Pakistani rice exporters say their reasons for why India should not be given exclusive rights to export basmati rice have been accepted by the European Union
Officials in the industry said the European Commission declared the notice of opposition and the statement of Pakistani exporters admissible.
Pakistani exporters had filed a “detailed response” to the European Union in a Notice of Opposition against the Indian claim over the geographical indicator (GI) tag of basmati rice in the bloc.
Last year, India had asked the EU to recognise the fragrant, long-grain staple as originating in seven Indian states and territories, which would give its producers exclusive rights to the basmati label in the lucrative European market.
Pakistan rejected India’s claim, arguing that its farmers also grow basmati rice.
“Rice Exporters Association of Pakistan [REAP] has filed a Notice of Opposition on (December 7) against India’s claim on GI of basmati in the EU,” the association had said.
“REAP has taken this step on behalf of rice exporters and farmers of Pakistan who are at the risk of losing a billion-dollars’ worth of income,” the statement read.
Since 2006, the EU has applied zero tariffs on rice imported into the bloc that has been authenticated by either Pakistani or Indian authorities as genuine Basmati.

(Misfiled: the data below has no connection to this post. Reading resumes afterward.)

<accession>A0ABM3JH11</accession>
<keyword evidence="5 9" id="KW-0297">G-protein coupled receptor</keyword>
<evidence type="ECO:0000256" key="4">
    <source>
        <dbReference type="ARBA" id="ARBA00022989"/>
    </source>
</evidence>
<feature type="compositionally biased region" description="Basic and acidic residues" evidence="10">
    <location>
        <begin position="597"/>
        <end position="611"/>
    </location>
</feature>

Pakistan has a thriving export industry of basmati, making the country one of the top five exporters of rice in the world.
REAP said it has previously been involved in developing and revising the UK Code of Practice and arranging trade delegations abroad to foster the export of basmati from Pakistan.
“India had sought the protection of its basmati as a GI product in the EU in a mala fide attempt to deter Pakistan’s growing export and appreciation of basmati.”
The European Commission made Reap a party to the case. “Now, Reap can advocate for the protection of Pakistan’s GI rights over basmati directly,” Reap said in a statement.
India is the world’s biggest basmati exporter and meets 65% of the global demand for the aromatic rice. Pakistan meets the remaining requirement and earns $800 million to $1 billion annually from its exports.
A GI tag is a sign used on products that have a specific geographical origin and possess origin-based qualities and reputation in the region.
“With the admissibility of Reap as a party, the case of Pakistan in EU has reached its third stage where all the contesting parties will engage in consultations with each other,” Reap said. “The time period for the parties to engage in negotiations is three months. The negotiations will last, tentatively, till May 6. This is a pre-trial phase, whereby, parties are encouraged to reach an amicable solution.”
In case no settlement is reached, the fourth stage of trial will commence in the tribunal of Directorate General Agriculture, European Commission, according to the Reap. Pakistan only recently registered basmati rice as GI under Geographical Indications Act 2020.